Oh, but that's what  his ex-comrades believed... OK. I don't really know. I'm still picking up an undercurrent of not so grudging admiration that is not typical of the anti-communist convert.

Like clockwork, too, there he goes again, self-aggrandizing his inner Whittaker Chambers (as if), much to the consternation of the Chambers family, it turns out. 

What I really meant to underscore, though, is the line about Horowitz being 36 years old when he changed political lanes. That's a weird one. Born in 1939, Horowitz was, in fact, 46 years old when he wrote his famous "coming out conservative" article with Peter Collier. Whether fuzzyheadedness, typo or lie, the effect of this age change on a reader is to turn Horowitz into more misguided youth in his practically formative thirties than career communist nearing fifty when he publicly announced his arrival on the American Right in January of 1985.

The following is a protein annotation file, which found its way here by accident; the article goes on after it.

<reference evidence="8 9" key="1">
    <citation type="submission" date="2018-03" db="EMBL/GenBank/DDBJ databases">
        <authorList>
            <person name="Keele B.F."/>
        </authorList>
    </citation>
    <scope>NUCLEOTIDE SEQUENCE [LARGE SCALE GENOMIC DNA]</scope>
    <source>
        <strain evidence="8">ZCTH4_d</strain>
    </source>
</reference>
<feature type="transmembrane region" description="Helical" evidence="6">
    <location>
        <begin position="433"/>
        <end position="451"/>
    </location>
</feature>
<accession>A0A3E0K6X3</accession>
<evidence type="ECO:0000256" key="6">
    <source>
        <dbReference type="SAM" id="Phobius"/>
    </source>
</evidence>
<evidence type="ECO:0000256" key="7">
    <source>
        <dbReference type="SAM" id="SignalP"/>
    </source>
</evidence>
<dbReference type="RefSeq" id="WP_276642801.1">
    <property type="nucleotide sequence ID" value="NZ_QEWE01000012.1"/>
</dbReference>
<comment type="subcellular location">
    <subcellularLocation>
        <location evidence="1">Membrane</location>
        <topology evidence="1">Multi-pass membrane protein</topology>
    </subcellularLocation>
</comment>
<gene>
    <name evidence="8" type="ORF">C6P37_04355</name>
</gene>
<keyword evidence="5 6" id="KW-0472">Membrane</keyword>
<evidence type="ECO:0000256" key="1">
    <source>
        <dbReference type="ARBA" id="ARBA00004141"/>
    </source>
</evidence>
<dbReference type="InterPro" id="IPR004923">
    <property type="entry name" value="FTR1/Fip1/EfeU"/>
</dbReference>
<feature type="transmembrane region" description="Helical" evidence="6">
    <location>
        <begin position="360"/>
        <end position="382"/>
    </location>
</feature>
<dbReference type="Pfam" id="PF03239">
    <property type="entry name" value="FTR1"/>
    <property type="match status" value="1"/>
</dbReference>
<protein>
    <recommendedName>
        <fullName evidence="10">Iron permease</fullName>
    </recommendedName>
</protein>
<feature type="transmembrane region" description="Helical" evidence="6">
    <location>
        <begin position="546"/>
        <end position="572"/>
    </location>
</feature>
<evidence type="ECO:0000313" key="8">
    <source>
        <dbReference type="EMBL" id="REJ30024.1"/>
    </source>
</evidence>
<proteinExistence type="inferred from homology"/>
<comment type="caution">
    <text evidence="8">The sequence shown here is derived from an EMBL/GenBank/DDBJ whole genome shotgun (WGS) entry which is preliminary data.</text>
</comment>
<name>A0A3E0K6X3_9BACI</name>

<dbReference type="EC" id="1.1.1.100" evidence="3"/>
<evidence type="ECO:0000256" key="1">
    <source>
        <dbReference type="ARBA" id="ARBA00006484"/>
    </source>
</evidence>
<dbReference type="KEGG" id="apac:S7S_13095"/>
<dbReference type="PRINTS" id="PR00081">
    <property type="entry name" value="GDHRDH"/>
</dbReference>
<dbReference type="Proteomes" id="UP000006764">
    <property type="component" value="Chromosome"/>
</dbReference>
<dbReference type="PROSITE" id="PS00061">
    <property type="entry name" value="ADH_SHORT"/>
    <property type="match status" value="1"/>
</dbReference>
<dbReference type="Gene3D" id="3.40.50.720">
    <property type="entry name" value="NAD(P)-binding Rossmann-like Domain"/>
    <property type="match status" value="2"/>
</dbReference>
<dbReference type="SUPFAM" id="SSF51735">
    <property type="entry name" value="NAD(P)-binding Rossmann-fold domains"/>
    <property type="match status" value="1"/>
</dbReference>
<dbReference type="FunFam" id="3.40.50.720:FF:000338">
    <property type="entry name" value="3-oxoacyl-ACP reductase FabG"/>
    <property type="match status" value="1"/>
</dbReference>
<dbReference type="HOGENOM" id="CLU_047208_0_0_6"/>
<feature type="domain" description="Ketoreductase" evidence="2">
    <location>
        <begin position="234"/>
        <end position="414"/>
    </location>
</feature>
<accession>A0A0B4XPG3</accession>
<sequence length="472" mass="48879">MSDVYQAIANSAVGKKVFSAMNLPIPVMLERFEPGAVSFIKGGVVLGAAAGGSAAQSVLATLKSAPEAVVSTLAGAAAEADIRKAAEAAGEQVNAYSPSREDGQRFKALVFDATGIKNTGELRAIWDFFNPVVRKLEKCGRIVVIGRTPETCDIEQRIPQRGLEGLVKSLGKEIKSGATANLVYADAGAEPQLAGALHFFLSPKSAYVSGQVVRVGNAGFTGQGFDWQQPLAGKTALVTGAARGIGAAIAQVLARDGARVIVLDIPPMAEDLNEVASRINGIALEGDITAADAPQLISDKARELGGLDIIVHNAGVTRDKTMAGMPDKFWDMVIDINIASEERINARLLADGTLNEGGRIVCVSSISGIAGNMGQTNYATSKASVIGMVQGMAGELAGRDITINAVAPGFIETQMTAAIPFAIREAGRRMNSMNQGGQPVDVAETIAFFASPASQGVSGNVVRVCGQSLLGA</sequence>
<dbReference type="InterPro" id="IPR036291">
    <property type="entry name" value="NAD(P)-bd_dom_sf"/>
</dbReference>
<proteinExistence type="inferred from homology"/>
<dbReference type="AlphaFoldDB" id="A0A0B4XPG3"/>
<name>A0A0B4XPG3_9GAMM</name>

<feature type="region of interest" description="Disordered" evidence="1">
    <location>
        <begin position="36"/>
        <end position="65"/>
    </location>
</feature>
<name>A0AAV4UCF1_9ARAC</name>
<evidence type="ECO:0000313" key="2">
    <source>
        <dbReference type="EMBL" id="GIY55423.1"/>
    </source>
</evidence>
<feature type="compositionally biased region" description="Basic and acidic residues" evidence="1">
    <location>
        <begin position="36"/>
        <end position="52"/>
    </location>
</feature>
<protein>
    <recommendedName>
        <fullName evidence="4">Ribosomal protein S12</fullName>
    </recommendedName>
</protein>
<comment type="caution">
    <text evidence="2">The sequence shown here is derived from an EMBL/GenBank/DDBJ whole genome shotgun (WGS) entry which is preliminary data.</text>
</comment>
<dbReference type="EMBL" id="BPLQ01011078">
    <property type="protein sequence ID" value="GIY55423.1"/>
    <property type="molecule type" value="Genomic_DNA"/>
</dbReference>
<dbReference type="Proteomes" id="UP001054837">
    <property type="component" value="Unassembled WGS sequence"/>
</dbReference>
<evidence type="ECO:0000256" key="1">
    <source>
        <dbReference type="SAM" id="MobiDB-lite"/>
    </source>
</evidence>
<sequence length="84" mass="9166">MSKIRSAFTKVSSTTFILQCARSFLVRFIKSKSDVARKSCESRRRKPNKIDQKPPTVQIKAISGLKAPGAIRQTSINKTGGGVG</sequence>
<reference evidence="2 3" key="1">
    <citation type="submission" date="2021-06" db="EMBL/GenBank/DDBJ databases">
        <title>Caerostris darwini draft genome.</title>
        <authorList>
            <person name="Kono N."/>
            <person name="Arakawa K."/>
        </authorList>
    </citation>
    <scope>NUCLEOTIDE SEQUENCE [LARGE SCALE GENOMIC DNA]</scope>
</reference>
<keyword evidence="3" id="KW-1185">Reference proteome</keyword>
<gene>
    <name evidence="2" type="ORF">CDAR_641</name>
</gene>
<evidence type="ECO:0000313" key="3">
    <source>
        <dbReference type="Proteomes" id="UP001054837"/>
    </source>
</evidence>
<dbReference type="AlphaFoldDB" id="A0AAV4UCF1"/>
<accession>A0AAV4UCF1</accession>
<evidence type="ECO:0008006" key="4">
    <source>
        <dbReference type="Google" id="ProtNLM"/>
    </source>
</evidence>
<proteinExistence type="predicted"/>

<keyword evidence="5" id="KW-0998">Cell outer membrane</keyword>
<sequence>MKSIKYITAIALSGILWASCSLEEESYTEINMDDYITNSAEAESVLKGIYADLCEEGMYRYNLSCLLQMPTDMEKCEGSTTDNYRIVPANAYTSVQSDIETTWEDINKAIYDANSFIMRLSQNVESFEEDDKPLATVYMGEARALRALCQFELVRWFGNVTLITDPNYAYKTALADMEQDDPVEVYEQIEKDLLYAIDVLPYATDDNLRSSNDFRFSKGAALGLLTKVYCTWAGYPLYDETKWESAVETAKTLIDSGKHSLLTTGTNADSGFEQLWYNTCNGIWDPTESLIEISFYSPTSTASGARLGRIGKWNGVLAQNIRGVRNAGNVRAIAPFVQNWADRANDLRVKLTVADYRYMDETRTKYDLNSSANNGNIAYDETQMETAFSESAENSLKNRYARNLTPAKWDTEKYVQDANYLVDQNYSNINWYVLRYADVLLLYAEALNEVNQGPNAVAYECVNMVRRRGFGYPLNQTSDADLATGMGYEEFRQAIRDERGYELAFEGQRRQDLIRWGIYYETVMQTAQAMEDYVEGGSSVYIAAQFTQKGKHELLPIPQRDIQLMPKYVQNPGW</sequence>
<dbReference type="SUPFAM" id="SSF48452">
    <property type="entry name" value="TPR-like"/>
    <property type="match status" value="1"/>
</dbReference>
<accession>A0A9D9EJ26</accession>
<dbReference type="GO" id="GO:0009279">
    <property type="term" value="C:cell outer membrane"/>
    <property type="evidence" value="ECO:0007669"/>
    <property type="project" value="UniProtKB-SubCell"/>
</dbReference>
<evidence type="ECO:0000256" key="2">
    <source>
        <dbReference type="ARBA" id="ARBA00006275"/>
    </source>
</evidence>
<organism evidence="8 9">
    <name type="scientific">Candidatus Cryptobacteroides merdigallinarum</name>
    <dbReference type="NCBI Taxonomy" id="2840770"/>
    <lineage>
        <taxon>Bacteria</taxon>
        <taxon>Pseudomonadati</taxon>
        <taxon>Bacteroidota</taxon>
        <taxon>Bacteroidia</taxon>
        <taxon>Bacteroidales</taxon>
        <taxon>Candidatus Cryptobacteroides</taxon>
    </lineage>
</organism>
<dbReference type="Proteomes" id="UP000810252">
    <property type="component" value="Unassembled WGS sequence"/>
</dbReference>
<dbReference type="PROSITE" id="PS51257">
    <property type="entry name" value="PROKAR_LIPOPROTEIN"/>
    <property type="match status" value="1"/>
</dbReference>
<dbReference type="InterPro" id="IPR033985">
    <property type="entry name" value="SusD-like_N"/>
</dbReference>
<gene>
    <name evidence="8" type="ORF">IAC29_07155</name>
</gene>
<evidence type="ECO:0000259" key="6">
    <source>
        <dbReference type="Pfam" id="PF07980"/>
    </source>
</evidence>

Frankly, the ticket was cheap at the price -- a vote for Ronald Reagan in his 1984 landslide, which looked like this:

Looks less like joining the "losing side" than leaping onto a moving gravy train. I think he set out to try to grab the reins, dispersing old time anti-communists along the way.  

Who even follows these things today? Does it matter? I have asked myself these questions on and off for the past six or seven years, ever since I was first forced to pay attention to Radosh and Horowitz because I was under such grievous, slanderous attack from them, and which I had to rebut -- and rebut and rebut. "You poor thing," Stan Evans used to say to me when I picked up the phone in the heat of it. He, too, had come under Radoshian smears, and in the pages of the magazine he helped build from the ground up, National Review, for Blacklisted by History, his magnus opus on Joseph McCarthy, which, in turn, inspired me when I was writing American Betrayal.

The bond that developed between us before Stan died in 2015 would connect me to an anti-communist tradition that has nothing to do with Radosh and Horowitz's. 

Which I suppose is why I keep an anti-Red eye on them.